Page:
That is not to say I think executing seven or eight year olds is a good idea, I think if SCOTUS had not abrogated such a lawless role for itself that a far more modern death penalty amendment would get through congress and the states, One that is grounded in the last couple centuries of experience and not subject to the vagaries of single cases.

I would even agree that Heller and its so far progeny are lawless in how limited their scope and how incorrectly they rely upon Miller. Between the federal militia clauses and the second amendment I see a federal power that could require citizens to keep certain arms and be trained to use them but no power federal or state to limit possession to those particular arms. And again, without the lawless behavior of the court I think some form of limiting amendment would pass, putting nuclear, biological and chemical weapons beyond the legal reach of citizens for example.

I think Federalist is exactly right on this particular point.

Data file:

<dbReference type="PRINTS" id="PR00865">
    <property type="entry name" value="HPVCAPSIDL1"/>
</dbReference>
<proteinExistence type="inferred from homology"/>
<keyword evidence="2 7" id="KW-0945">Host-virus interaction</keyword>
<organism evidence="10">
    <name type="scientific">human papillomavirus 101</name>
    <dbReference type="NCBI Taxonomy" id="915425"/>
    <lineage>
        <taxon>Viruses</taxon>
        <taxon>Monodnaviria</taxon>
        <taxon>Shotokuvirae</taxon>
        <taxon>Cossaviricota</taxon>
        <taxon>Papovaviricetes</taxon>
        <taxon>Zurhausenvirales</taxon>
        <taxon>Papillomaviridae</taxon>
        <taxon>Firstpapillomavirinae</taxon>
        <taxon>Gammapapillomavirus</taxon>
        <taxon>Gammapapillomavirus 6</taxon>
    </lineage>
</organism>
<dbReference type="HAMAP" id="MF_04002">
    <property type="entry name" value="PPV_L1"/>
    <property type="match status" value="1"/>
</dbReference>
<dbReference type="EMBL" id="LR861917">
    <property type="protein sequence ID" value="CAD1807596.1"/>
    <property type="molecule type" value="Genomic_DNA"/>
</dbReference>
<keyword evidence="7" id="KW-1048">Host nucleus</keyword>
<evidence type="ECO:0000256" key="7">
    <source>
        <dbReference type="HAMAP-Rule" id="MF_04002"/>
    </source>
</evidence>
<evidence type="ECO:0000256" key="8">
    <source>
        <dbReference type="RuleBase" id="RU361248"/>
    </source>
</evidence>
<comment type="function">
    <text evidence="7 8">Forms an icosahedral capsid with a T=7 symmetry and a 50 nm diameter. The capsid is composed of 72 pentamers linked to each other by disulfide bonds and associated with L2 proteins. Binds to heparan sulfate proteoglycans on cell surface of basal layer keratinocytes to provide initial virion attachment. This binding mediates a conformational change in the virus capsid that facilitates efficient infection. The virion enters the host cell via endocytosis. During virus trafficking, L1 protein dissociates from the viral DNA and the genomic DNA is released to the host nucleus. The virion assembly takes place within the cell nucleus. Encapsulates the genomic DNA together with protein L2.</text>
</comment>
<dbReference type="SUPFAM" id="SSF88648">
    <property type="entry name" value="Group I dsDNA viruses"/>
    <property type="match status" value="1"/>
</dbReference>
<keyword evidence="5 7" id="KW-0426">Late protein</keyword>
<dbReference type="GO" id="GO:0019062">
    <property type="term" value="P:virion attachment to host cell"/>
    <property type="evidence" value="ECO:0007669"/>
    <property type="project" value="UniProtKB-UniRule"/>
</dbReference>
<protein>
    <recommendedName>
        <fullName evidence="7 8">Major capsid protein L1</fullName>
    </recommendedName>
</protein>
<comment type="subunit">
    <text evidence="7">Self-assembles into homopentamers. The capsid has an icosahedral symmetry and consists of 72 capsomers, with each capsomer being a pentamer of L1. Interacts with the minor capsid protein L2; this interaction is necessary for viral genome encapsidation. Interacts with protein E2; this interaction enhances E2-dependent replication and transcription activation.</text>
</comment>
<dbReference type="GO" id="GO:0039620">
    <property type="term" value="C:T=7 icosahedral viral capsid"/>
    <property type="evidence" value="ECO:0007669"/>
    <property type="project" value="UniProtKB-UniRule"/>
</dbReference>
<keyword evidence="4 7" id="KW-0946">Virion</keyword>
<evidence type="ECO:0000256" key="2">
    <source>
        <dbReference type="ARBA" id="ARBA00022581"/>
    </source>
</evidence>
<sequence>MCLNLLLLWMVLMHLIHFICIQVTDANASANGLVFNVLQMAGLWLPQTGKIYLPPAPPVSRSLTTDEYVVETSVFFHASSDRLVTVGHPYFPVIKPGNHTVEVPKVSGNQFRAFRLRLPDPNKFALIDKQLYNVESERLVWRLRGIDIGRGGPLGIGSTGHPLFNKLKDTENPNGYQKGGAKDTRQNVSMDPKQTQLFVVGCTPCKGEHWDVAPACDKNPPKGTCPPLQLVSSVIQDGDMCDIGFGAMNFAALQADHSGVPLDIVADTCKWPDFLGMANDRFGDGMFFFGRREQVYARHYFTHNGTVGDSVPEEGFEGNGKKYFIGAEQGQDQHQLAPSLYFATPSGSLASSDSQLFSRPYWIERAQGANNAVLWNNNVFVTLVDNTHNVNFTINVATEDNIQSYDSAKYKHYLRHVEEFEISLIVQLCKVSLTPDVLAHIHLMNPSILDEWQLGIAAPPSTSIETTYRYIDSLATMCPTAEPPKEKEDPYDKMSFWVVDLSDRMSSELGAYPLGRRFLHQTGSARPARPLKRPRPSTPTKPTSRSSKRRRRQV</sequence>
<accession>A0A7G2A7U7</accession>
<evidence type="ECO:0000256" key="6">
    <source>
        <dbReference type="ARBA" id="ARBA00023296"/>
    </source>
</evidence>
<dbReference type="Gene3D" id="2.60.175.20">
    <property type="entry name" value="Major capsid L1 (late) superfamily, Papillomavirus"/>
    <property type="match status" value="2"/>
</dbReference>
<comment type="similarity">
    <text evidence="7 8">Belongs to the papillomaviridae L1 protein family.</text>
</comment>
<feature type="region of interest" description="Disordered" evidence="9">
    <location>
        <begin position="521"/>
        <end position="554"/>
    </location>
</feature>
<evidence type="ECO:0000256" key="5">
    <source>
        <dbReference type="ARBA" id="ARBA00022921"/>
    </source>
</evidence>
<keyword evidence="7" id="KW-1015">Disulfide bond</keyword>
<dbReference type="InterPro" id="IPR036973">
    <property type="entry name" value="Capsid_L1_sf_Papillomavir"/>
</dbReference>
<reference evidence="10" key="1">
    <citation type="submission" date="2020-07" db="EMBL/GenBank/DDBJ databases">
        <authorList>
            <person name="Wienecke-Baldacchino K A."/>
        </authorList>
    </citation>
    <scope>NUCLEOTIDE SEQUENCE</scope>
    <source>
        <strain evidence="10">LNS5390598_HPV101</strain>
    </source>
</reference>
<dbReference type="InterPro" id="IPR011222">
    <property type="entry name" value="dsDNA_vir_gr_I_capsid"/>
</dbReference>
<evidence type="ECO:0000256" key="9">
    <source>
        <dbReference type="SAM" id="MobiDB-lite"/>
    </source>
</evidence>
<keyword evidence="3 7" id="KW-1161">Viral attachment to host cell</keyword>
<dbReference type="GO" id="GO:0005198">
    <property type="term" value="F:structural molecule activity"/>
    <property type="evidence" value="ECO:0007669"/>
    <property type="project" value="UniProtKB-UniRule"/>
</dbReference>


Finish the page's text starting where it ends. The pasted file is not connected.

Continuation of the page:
Posted by: Soronel Haetir | Apr 5, 2011 7:04:36 PM

Federalist: How exactly would/should Graham or any other defendant get to bring an 8th A claim in 30 years if/when SCOTUS had said now that juve LWOP for these crimes is not unconstitutional? It is now 20 years since SCOTUS said Harmelin LWOP punishment for an adult drug offense was okay: do you propose letting Harmelin and/or others relitigate the exact same issue now? If you accept the "evolving" theory of the 8th Amendment, then perhaps this is not a strange idea. But I suspect based on your prior comments, federalist, that your are not a big fan of an evolving 8th A jurisprudence so that every issue can be relitgated every decade.